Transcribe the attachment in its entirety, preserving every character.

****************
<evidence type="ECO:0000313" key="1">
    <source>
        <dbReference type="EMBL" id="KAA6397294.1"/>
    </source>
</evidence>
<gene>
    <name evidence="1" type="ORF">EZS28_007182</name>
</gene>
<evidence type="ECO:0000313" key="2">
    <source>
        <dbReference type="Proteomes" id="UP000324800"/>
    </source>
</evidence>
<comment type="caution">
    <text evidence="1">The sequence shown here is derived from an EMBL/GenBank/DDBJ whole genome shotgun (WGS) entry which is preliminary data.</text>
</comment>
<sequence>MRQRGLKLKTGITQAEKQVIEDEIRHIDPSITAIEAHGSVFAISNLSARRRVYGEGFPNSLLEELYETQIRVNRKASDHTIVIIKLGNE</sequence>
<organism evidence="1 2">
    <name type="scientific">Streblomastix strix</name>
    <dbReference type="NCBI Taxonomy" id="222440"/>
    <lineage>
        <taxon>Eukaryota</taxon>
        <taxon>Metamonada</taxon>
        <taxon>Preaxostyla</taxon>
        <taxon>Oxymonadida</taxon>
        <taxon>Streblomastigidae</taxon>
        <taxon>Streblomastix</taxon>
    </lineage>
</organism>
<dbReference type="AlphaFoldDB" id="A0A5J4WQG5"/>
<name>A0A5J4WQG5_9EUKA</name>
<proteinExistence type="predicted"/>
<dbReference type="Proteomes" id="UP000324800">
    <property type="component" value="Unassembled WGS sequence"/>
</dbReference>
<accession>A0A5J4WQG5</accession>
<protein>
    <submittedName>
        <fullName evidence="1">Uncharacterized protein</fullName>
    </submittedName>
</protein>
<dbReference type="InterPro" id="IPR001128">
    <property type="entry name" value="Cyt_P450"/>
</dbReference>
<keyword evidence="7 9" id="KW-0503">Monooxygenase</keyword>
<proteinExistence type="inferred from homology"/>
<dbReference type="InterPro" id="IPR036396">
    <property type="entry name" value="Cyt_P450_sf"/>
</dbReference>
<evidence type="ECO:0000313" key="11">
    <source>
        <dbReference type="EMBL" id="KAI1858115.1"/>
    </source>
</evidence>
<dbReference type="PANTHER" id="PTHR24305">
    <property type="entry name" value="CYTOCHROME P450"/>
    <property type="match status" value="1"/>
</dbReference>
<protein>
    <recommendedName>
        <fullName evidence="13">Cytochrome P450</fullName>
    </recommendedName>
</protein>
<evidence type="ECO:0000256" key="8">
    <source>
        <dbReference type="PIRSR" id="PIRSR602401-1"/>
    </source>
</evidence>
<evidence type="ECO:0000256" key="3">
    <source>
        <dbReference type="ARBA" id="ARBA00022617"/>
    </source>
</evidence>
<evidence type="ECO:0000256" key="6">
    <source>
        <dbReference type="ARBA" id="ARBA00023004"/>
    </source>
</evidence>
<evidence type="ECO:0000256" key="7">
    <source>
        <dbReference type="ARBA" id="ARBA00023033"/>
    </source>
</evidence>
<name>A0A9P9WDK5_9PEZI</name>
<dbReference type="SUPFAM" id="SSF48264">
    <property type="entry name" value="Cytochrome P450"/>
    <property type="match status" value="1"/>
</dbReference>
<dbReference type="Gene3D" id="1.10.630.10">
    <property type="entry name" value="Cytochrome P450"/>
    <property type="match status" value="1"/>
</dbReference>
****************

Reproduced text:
<evidence type="ECO:0000313" key="1">
    <source>
        <dbReference type="EMBL" id="KAA6397294.1"/>
    </source>
</evidence>
<gene>
    <name evidence="1" type="ORF">EZS28_007182</name>
</gene>
<evidence type="ECO:0000313" key="2">
    <source>
        <dbReference type="Proteomes" id="UP000324800"/>
    </source>
</evidence>
<comment type="caution">
    <text evidence="1">The sequence shown here is derived from an EMBL/GenBank/DDBJ whole genome shotgun (WGS) entry which is preliminary data.</text>
</comment>
<sequence>MRQRGLKLKTGITQAEKQVIEDEIRHIDPSITAIEAHGSVFAISNLSARRRVYGEGFPNSLLEELYETQIRVNRKASDHTIVIIKLGNE</sequence>
<organism evidence="1 2">
    <name type="scientific">Streblomastix strix</name>
    <dbReference type="NCBI Taxonomy" id="222440"/>
    <lineage>
        <taxon>Eukaryota</taxon>
        <taxon>Metamonada</taxon>
        <taxon>Preaxostyla</taxon>
        <taxon>Oxymonadida</taxon>
        <taxon>Streblomastigidae</taxon>
        <taxon>Streblomastix</taxon>
    </lineage>
</organism>
<dbReference type="AlphaFoldDB" id="A0A5J4WQG5"/>
<name>A0A5J4WQG5_9EUKA</name>
<proteinExistence type="predicted"/>
<dbReference type="Proteomes" id="UP000324800">
    <property type="component" value="Unassembled WGS sequence"/>
</dbReference>
<accession>A0A5J4WQG5</accession>
<protein>
    <submittedName>
        <fullName evidence="1">Uncharacterized protein</fullName>
    </submittedName>
</protein>
<dbReference type="InterPro" id="IPR001128">
    <property type="entry name" value="Cyt_P450"/>
</dbReference>
<keyword evidence="7 9" id="KW-0503">Monooxygenase</keyword>
<proteinExistence type="inferred from homology"/>
<dbReference type="InterPro" id="IPR036396">
    <property type="entry name" value="Cyt_P450_sf"/>
</dbReference>
<evidence type="ECO:0000313" key="11">
    <source>
        <dbReference type="EMBL" id="KAI1858115.1"/>
    </source>
</evidence>
<dbReference type="PANTHER" id="PTHR24305">
    <property type="entry name" value="CYTOCHROME P450"/>
    <property type="match status" value="1"/>
</dbReference>
<protein>
    <recommendedName>
        <fullName evidence="13">Cytochrome P450</fullName>
    </recommendedName>
</protein>
<evidence type="ECO:0000256" key="8">
    <source>
        <dbReference type="PIRSR" id="PIRSR602401-1"/>
    </source>
</evidence>
<evidence type="ECO:0000256" key="3">
    <source>
        <dbReference type="ARBA" id="ARBA00022617"/>
    </source>
</evidence>
<evidence type="ECO:0000256" key="6">
    <source>
        <dbReference type="ARBA" id="ARBA00023004"/>
    </source>
</evidence>
<evidence type="ECO:0000256" key="7">
    <source>
        <dbReference type="ARBA" id="ARBA00023033"/>
    </source>
</evidence>
<name>A0A9P9WDK5_9PEZI</name>
<dbReference type="SUPFAM" id="SSF48264">
    <property type="entry name" value="Cytochrome P450"/>
    <property type="match status" value="1"/>
</dbReference>
<dbReference type="Gene3D" id="1.10.630.10">
    <property type="entry name" value="Cytochrome P450"/>
    <property type="match status" value="1"/>
</dbReference>